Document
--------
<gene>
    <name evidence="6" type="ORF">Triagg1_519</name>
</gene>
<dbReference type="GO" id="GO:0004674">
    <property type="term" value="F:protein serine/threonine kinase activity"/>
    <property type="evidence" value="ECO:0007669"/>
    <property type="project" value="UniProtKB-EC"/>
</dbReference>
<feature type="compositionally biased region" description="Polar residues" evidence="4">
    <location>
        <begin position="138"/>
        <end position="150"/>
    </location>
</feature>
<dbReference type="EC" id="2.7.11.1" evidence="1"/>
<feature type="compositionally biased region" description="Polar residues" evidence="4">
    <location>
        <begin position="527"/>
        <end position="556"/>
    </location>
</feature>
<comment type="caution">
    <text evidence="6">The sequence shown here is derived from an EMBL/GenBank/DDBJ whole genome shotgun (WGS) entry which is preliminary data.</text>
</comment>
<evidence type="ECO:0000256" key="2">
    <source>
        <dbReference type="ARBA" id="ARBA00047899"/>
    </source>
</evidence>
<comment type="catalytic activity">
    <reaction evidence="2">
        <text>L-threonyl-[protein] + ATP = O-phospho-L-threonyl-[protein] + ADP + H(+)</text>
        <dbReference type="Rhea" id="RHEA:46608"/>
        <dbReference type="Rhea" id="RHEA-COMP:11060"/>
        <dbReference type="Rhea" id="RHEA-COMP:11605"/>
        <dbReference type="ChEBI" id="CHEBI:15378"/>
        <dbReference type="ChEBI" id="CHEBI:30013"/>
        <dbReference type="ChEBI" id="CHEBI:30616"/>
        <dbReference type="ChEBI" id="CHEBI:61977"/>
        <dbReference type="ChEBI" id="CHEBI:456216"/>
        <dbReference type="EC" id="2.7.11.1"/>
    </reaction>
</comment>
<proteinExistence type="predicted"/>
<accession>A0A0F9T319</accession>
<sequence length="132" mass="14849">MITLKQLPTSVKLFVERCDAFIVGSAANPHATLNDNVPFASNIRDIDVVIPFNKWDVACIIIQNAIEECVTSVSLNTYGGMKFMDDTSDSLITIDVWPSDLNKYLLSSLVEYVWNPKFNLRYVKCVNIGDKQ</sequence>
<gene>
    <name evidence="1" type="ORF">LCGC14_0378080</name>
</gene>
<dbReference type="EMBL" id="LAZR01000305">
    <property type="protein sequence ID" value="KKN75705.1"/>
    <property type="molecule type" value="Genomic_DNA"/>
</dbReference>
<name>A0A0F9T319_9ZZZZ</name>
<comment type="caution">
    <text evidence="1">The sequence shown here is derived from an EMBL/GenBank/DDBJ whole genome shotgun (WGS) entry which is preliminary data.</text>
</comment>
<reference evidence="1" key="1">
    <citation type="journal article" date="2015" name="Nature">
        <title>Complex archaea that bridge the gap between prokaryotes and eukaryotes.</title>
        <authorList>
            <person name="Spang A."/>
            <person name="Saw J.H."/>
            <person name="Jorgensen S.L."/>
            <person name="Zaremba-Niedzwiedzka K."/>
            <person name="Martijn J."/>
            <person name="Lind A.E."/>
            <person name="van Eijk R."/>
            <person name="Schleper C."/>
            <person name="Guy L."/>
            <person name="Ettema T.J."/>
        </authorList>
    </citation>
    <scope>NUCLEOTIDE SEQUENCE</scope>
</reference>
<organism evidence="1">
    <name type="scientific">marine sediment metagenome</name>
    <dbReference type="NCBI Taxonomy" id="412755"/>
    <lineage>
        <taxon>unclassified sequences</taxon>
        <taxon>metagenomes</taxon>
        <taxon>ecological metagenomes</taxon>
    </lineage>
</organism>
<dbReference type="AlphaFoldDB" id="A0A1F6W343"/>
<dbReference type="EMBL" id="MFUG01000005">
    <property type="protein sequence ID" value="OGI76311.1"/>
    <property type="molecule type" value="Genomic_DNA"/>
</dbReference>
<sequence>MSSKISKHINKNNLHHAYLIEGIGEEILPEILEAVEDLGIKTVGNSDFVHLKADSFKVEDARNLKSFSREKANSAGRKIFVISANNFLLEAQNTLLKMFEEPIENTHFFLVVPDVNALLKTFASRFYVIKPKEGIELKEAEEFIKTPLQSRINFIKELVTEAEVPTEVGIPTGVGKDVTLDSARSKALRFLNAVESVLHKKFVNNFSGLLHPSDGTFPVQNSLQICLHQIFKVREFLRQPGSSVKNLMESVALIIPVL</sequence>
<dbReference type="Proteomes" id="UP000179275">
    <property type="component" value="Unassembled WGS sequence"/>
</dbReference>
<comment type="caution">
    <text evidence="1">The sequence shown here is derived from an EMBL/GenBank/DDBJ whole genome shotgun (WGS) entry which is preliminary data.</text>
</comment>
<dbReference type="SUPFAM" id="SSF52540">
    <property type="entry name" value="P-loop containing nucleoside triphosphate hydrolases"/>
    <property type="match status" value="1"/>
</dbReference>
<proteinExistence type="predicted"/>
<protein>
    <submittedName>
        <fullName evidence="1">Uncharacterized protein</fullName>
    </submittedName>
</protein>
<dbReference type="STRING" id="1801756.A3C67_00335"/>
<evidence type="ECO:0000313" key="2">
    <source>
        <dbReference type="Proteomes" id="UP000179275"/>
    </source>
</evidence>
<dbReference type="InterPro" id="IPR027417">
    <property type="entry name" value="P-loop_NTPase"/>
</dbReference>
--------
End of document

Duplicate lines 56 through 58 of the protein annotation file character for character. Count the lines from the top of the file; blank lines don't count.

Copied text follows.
    <text evidence="1">The sequence shown here is derived from an EMBL/GenBank/DDBJ whole genome shotgun (WGS) entry which is preliminary data.</text>
</comment>
<reference evidence="1" key="1">